Theodore Stewart Fries, Jr., 5465 N.E. 1st Lane, Ocala, disbarred effective immediately, following a Feb. 15 court order. (Admitted to practice: 2002) Fries was found in contempt for failing to comply with the terms of an Aug. 12, 2016, suspension order. Specifically, Fries was required to notify his clients, opposing counsel and tribunals of his three-year suspension, and provide the Bar within 30 days a sworn affidavit listing the names and addresses of all persons and entities that were furnished a copy of his suspension order. (Case No. SC16-2177)
Nicole Mae Frost, 300 Turner St., Clearwater, disbarred effective immediately, following a Feb. 9 court order. (Admitted to practice: 1998) Frost was negligent in the representation of two homeowners associations. She misappropriated funds belonging to the associations, and failed to hold the funds in her trust account. Frost also failed to respond to Bar inquiries regarding the grievance filed against her. (Case No. SC16-1233)
Kelly Brook Hampton, 459 Sturdivant Ave., Atlantic Beach, to be publicly reprimanded following a Feb. 2 court order. (Admitted to practice: 2004) In one case, Hampton began representing a client, then stopped communicating. In another matter, Hampton agreed to help a client with a case, but it was never resolved.
(Case No. SC16-2282)
Osa Jackson Harp, IV, 224 W. Fort Dade Ave., Brooksville, disbarred effective 30 days from a Feb. 2 court order. (Admitted to practice: 2006) In numerous instances, Harp failed to diligently represent clients, after accepting fees. He often failed to communicate, failed to act on cases, missed office appointments and routinely failed to appear for scheduled hearings. Harp also consistently failed to meet filing deadlines. (Case Nos. SC16-261 & SC16-527)
Jeffrey Allen Harrington, 100 S. Olive Ave., West Palm Beach, to be publicly reprimanded following a Jan. 26 court order. (Admitted to practice: 2008) Harrington was negligent in handling two cases. In one instance, he was paid a flat fee and did not file bankruptcy documents on time, causing the case to be dismissed. When he filed documents to reinstate the case, Harrington demanded an additional fee from the client. He withdrew the motion to reinstate when the client refused. In a foreclosure defense matter, Harrington failed to properly supervise a non-lawyer employee whose activities could be construed as giving legal advice. (Case No. SC16-379)
Denise Tamara Herman, 7850 Umberton Road, Suite 2B, Largo, to be publicly reprimanded, and further, placed on probation, following a Feb. 9 court order. (Admitted to practice:2006) Herman pleaded no contest and was adjudicated guilty to a charge of driving under the influence. She had a prior DUI conviction in 2008, but did not report either to The Florida Bar. (Case No. SC16-925)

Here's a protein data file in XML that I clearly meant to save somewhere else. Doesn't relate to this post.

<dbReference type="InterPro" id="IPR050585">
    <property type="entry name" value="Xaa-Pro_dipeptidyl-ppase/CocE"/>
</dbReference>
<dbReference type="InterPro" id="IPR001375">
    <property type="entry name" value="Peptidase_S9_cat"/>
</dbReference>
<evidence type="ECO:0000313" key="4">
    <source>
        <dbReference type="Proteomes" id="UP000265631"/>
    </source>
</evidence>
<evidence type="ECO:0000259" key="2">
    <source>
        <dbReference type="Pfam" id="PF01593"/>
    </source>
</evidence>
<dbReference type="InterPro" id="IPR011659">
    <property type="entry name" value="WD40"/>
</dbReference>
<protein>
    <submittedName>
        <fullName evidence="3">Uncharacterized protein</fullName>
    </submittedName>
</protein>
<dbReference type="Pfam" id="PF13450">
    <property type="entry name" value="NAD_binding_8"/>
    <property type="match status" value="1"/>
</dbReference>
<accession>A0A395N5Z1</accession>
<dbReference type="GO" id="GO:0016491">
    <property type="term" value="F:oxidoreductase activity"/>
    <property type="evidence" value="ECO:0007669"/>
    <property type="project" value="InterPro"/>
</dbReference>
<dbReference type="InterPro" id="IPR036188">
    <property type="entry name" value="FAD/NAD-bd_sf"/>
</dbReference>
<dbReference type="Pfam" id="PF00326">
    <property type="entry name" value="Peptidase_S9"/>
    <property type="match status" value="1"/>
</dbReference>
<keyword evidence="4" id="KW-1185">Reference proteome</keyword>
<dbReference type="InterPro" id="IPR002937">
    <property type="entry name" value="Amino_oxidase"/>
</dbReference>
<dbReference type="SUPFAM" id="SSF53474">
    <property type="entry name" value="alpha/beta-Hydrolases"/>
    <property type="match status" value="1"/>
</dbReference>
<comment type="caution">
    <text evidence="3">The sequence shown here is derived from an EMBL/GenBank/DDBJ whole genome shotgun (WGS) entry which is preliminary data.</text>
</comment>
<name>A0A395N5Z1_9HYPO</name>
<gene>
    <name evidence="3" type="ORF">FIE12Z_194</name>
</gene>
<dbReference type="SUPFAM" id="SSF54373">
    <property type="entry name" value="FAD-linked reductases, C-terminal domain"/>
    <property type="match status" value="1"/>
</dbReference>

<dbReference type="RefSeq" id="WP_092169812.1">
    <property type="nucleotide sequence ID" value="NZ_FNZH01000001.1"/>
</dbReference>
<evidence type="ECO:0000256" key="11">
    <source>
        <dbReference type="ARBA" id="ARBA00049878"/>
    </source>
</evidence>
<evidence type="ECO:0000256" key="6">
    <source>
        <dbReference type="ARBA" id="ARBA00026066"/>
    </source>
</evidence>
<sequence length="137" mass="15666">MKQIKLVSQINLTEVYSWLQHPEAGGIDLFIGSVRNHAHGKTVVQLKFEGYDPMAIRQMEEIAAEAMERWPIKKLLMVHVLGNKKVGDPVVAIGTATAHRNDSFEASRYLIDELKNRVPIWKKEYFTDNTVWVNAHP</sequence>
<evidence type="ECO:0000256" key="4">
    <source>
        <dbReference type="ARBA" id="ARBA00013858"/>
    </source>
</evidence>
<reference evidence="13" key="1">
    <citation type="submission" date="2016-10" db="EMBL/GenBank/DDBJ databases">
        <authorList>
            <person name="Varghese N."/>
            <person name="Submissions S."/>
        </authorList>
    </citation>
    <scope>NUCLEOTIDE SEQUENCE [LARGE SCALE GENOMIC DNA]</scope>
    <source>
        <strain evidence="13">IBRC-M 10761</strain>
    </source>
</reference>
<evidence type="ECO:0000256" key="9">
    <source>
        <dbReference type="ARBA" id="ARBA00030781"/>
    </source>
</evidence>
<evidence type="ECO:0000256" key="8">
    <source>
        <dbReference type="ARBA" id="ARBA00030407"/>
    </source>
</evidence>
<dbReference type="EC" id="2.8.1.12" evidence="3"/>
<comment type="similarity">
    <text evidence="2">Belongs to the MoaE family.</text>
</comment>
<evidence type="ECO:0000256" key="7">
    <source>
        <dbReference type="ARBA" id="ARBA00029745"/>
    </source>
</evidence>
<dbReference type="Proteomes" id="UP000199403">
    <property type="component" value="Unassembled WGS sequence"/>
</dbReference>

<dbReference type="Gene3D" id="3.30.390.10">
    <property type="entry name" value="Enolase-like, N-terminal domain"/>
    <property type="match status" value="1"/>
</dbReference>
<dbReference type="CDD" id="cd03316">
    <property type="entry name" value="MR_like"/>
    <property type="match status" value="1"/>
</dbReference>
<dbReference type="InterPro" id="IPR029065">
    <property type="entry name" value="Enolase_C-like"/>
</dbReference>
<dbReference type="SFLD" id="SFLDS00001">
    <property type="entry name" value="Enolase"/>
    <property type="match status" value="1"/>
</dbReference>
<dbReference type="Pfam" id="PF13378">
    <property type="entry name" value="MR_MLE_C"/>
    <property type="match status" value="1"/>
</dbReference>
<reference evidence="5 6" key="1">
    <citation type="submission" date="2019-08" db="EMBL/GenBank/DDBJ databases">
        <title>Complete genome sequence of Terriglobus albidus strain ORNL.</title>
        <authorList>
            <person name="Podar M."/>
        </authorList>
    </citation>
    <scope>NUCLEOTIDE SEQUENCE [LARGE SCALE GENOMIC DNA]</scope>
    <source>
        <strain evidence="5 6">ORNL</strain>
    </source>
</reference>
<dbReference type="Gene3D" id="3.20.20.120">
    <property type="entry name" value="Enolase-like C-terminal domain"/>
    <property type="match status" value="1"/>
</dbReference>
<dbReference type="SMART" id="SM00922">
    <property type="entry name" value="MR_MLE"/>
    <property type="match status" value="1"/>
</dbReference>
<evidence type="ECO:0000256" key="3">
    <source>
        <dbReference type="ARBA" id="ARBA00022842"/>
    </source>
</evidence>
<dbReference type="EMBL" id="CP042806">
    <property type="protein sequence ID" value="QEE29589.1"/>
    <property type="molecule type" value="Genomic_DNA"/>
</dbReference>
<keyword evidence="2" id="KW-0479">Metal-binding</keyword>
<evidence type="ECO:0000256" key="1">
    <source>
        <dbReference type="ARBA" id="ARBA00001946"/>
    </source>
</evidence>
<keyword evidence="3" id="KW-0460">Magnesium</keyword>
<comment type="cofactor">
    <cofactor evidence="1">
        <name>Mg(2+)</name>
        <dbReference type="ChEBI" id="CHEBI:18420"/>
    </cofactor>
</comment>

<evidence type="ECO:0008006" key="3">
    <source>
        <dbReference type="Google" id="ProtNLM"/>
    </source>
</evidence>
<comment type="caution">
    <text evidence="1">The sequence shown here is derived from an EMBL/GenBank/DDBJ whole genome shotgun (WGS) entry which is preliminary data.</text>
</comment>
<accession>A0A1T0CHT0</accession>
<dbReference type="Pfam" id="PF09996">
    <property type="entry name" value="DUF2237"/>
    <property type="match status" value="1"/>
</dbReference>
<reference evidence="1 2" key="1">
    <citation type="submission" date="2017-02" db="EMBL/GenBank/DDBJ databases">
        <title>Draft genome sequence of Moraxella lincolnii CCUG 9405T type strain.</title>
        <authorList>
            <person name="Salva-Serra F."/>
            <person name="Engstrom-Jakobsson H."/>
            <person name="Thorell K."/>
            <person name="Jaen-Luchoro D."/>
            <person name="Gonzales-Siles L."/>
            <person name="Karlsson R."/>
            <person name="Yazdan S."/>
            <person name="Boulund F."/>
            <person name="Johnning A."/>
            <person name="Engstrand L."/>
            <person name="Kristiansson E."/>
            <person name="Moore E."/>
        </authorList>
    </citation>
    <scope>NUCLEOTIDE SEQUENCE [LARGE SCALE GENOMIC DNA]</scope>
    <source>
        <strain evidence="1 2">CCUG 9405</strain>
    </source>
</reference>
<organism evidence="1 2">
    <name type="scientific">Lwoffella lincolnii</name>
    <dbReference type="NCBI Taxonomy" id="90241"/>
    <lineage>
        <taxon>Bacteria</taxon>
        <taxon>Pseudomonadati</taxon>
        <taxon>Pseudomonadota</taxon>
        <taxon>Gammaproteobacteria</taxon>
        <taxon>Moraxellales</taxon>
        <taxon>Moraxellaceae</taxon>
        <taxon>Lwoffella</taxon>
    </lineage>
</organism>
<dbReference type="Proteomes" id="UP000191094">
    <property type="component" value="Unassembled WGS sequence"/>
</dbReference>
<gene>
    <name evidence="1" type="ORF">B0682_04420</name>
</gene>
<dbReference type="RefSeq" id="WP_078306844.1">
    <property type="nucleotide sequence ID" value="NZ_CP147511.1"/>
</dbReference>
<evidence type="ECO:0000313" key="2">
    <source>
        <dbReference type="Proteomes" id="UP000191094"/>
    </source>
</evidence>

Antonios Poulos, 1502 W. Busch Blvd., Suite 200, Tampa, disbarred effective immediately, following a Jan. 26 court order. (Admitted to practice: 2007) In one matter, Poulos represented a couple in foreclosure proceedings, then represented the wife in a dissolution of marriage while still the attorney of record in the foreclosure. In three other matters, Poulos did not diligently represent clients after being retained. He failed to take action on their cases, failed to respond to a court’s motion, and failed to adequately communicate with clients and the Bar. (Case No. SC16-584)
David Laurence Prince, P.O. Box 19430, Plantation, suspended for one year, effective retroactive to Oct. 18, 2016, following a Feb. 2 court order.(Admitted to practice: 1996) According to a petition for emergency suspension, Prince appeared to be causing great public harm. A Bar investigation indicates that Prince abandoned his practice, charged excessive fees and failed to protect his clients. The Bar has more than 50 open investigations against Prince, based on sworn complaints from the public and one from the U.S. Bankruptcy Court in the Western District of Virginia. (Case No. SC16-1755)
Marlon Alphanso Smikle, 709 Secret Harbor Lane, Unit 307, Lake Mary, disbarred effective immediately, following a Feb. 9 court order. (Admitted to practice: 2014) Smikle pleaded no contest in circuit court to practicing law without a license, a felony. He had been suspended previously in October 2015 for three years for his plea of no contest to the third-degree felony of conspiracy to introduce contraband into a county correctional facility. (Case Nos. SC15-2317 & SC16-949)
John David Snell, 327 Parkwood Place, Niceville, to be publicly reprimanded by a referee, and further placed on probation for two years, following a Jan. 26 court order. (Admitted to practice: 2002) In a petition signed under oath, Snell stated that he had not practiced law, when in fact, he had. Snell was notified previously by The Florida Bar that he needed to complete his Continuing Legal Education Requirements. When he failed to do so, he was notified that he was CLER delinquent and ineligible to practice until he removed the delinquency. (Case No. SC16-1232)
Bradford L. Stewart, P.O. Box 2188, Bartow, suspended for 91 days, effective 30 days from a Feb. 16 court order. (Admitted to practice: 2005) Stewart advised a client in a paternity/child support matter, and the client's employer, his uncle, that they could change the client’s job position to one with a lower salary, which could reduce the client’s child support obligation. Stewart then filed his client’s amended verified financial affidavit reflecting the lower income. The scheme was not discovered until several years later, when emails between the client, uncle and Stewart were provided to the mother. (Case No. SC17-101)
Michael Eugene Wynn, 5000 Higginbotham Road, Fort Myers, suspended for one year and placed on two years of probation, following a Feb. 16 court order. (Admitted to practice: 2000) Wynn converted client funds given to him for costs for his own use and repaid the funds after the clients filed a bar grievance. In addition, he attempted to condition the repayment on the clients’ agreement to withdraw the grievance they filed with The Florida Bar. Wynn also incorrectly completed a certificate of disclosure form for the Bar, and he failed to timely notify his superiors at the Office of Regional Conflict Counsel, Second District, of the grievance filed against him by the client. (Case No. SC15-1323)
EDITORS: Please note The Florida Bar is not an association and "Association" is not part of our name. Proper reference is "The Florida Bar." Local bar organizations are properly termed "associations."